Sullivan:I had never met Gene Stoner before I joined Armalite in 1957. He, of course, had been there for several years (started in ’53 or ’54 I believe) and had brought his 30-06 prototypes with him with his unique gas system and 8-lug rotary bolt concepts that were then used in Armalite’s AR-10 and AR-15. He was Chief Engineer and my boss at Armalite and later at Cadillac Gage on the Stoner 63 program.
Stoner was a great guy with a tremendous sense of humor and a pleasure to work for. He was a brilliant inventor as everyone knows but he was not a one-man show.
First of all, he had nothing to do with the Armalite AR5 and AR7 survival rifles or the .222 “Stoppette” rifle or AR9 or AR17 shotguns. Those were all designed by other people, mostly by John Peck and Art Miller. Stoner designed two guns while at Armalite, the AR-10 and the AR-16 (not to be confused with the M16), both 7.62 mm NATO caliber assault rifles. But he is also credited with designing the 5.56 mm AR-15 (M16) “scaled down” from his AR-10 and the 5.56 mm AR-18 “scaled down” from his AR-16 and has been called the “Father of 5.56.”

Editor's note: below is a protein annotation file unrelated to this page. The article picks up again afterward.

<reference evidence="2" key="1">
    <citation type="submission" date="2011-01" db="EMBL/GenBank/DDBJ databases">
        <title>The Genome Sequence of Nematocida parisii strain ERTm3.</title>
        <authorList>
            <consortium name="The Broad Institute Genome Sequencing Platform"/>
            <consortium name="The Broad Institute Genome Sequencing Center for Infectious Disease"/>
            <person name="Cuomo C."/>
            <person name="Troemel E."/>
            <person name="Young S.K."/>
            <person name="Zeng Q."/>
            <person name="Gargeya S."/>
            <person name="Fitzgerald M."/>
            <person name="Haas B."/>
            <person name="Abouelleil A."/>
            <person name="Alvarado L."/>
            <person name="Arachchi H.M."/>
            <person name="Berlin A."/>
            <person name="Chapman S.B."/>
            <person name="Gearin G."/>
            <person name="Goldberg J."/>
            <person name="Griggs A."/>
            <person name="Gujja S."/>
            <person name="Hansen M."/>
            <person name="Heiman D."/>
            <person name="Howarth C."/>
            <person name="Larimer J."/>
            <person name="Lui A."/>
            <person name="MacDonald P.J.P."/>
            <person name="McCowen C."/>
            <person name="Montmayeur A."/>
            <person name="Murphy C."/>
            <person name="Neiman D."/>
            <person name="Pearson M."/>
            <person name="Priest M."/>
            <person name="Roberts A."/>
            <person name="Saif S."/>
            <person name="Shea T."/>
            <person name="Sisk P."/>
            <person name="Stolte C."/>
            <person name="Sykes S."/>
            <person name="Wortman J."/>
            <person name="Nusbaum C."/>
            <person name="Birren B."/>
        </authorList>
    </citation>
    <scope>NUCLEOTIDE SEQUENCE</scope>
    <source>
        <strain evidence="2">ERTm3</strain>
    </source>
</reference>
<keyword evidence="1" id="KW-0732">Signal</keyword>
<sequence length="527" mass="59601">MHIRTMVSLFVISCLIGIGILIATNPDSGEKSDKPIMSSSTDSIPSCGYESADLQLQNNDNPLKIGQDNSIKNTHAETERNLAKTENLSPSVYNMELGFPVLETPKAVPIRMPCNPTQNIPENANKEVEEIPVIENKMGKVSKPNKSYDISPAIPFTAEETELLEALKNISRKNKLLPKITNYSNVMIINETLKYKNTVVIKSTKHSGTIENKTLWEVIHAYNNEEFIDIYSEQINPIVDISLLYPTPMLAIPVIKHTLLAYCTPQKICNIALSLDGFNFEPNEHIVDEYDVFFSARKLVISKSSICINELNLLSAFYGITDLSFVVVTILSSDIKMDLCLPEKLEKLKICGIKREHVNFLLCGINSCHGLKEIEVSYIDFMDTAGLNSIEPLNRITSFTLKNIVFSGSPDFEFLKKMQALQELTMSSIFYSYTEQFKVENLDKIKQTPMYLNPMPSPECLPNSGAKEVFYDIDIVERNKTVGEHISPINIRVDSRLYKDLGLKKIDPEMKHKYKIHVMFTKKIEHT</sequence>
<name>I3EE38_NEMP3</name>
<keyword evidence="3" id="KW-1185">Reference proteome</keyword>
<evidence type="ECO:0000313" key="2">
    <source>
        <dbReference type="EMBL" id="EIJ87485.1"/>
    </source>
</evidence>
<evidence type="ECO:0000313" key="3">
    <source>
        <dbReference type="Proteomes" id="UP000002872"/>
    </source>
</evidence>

However, the first 5.56 mm assault rifle designed at Armalite was the “Stoppette” designed by a guy, whose name I’ve forgotten, using the .222 Remington cartridge. Stoner didn’t believe the small caliber (5.56 mm) cartridge was a suitable military cartridge and designed only .30 caliber rifles until 1973. In the meantime (1957 to 1959), Bob Fremont and I designed the AR-15 (M16) and its 5.56 mm cartridge (modified from .222 Rem). Art Miller designed the AR-18 in 1963 after Stoner left Armalite.
In 1962, Bob and I joined Stoner again at Cadillac Gage where he was designing the 7.62 mm Stoner 62 rifle and machine gun. The owners of Cad Gage wanted a 5.56 mm model so Bob and I designed the Stoner 63.
I designed three more 5.56 mm weapons after that, the Mini 14 for Ruger in ’67, the Singapore Ultimax 100 in ’78 and a double drum rifle/machine gun in ’81 called the ARMi for Beretta. The Mini 14 and Ultimax were successful but the ARMi died when the Italian military adopted an earlier Beretta design. I did however salvage my double drum magazine from the ARMi program and redesigned it as the C-MAG in ’84, which has been adopted by the Germans so it’s done okay.
I believe Stoner designed two 5.56 mm weapons, the FARC in 1973, which was never produced, and the Stoner ’86 machine gun (designed in ’86). It’s rumored that the ’86 MG is starting in production. I wish it well.”